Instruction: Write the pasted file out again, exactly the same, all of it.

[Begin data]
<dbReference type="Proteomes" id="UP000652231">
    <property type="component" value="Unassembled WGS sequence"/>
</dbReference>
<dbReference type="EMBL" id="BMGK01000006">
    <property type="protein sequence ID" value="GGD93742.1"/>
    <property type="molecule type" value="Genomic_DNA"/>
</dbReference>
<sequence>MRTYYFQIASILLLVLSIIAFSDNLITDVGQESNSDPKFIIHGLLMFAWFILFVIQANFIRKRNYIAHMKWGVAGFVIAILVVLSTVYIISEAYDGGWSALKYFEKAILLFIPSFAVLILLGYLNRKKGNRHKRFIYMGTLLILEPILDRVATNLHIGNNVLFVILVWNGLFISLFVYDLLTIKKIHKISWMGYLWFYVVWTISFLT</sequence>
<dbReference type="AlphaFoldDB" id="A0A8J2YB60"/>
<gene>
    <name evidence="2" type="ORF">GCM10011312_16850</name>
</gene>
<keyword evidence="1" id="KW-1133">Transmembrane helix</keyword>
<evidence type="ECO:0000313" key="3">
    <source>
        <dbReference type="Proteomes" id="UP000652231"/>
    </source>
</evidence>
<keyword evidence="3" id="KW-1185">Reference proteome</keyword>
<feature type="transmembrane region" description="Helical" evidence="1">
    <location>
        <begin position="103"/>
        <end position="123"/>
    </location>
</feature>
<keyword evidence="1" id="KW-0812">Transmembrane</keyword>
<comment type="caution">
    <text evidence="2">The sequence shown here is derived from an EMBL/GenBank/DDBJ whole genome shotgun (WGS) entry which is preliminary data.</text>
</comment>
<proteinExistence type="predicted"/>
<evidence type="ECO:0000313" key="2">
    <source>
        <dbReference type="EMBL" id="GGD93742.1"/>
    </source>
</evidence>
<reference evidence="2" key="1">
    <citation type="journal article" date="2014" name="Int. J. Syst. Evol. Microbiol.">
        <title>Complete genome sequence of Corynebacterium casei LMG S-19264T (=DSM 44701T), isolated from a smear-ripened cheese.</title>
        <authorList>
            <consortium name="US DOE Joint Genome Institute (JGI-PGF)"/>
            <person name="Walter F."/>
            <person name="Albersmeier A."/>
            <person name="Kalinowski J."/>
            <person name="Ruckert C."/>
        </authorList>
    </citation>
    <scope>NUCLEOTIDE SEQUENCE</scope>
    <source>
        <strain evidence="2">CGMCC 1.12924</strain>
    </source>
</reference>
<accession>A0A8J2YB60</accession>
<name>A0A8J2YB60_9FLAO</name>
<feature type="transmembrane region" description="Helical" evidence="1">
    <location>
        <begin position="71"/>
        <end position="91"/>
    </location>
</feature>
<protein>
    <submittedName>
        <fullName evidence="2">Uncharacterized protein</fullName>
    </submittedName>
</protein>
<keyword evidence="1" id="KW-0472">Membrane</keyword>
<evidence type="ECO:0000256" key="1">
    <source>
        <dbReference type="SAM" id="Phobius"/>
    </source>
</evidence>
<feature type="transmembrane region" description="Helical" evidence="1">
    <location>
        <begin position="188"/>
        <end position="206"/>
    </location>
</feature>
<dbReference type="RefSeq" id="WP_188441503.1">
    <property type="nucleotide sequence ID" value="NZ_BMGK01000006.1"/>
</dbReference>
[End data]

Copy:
<dbReference type="Proteomes" id="UP000652231">
    <property type="component" value="Unassembled WGS sequence"/>
</dbReference>
<dbReference type="EMBL" id="BMGK01000006">
    <property type="protein sequence ID" value="GGD93742.1"/>
    <property type="molecule type" value="Genomic_DNA"/>
</dbReference>
<sequence>MRTYYFQIASILLLVLSIIAFSDNLITDVGQESNSDPKFIIHGLLMFAWFILFVIQANFIRKRNYIAHMKWGVAGFVIAILVVLSTVYIISEAYDGGWSALKYFEKAILLFIPSFAVLILLGYLNRKKGNRHKRFIYMGTLLILEPILDRVATNLHIGNNVLFVILVWNGLFISLFVYDLLTIKKIHKISWMGYLWFYVVWTISFLT</sequence>
<dbReference type="AlphaFoldDB" id="A0A8J2YB60"/>
<gene>
    <name evidence="2" type="ORF">GCM10011312_16850</name>
</gene>
<keyword evidence="1" id="KW-1133">Transmembrane helix</keyword>
<evidence type="ECO:0000313" key="3">
    <source>
        <dbReference type="Proteomes" id="UP000652231"/>
    </source>
</evidence>
<keyword evidence="3" id="KW-1185">Reference proteome</keyword>
<feature type="transmembrane region" description="Helical" evidence="1">
    <location>
        <begin position="103"/>
        <end position="123"/>
    </location>
</feature>
<keyword evidence="1" id="KW-0812">Transmembrane</keyword>
<comment type="caution">
    <text evidence="2">The sequence shown here is derived from an EMBL/GenBank/DDBJ whole genome shotgun (WGS) entry which is preliminary data.</text>
</comment>
<proteinExistence type="predicted"/>
<evidence type="ECO:0000313" key="2">
    <source>
        <dbReference type="EMBL" id="GGD93742.1"/>
    </source>
</evidence>
<reference evidence="2" key="1">
    <citation type="journal article" date="2014" name="Int. J. Syst. Evol. Microbiol.">
        <title>Complete genome sequence of Corynebacterium casei LMG S-19264T (=DSM 44701T), isolated from a smear-ripened cheese.</title>
        <authorList>
            <consortium name="US DOE Joint Genome Institute (JGI-PGF)"/>
            <person name="Walter F."/>
            <person name="Albersmeier A."/>
            <person name="Kalinowski J."/>
            <person name="Ruckert C."/>
        </authorList>
    </citation>
    <scope>NUCLEOTIDE SEQUENCE</scope>
    <source>
        <strain evidence="2">CGMCC 1.12924</strain>
    </source>
</reference>
<accession>A0A8J2YB60</accession>
<name>A0A8J2YB60_9FLAO</name>
<feature type="transmembrane region" description="Helical" evidence="1">
    <location>
        <begin position="71"/>
        <end position="91"/>
    </location>
</feature>
<protein>
    <submittedName>
        <fullName evidence="2">Uncharacterized protein</fullName>
    </submittedName>
</protein>
<keyword evidence="1" id="KW-0472">Membrane</keyword>
<evidence type="ECO:0000256" key="1">
    <source>
        <dbReference type="SAM" id="Phobius"/>
    </source>
</evidence>
<feature type="transmembrane region" description="Helical" evidence="1">
    <location>
        <begin position="188"/>
        <end position="206"/>
    </location>
</feature>
<dbReference type="RefSeq" id="WP_188441503.1">
    <property type="nucleotide sequence ID" value="NZ_BMGK01000006.1"/>
</dbReference>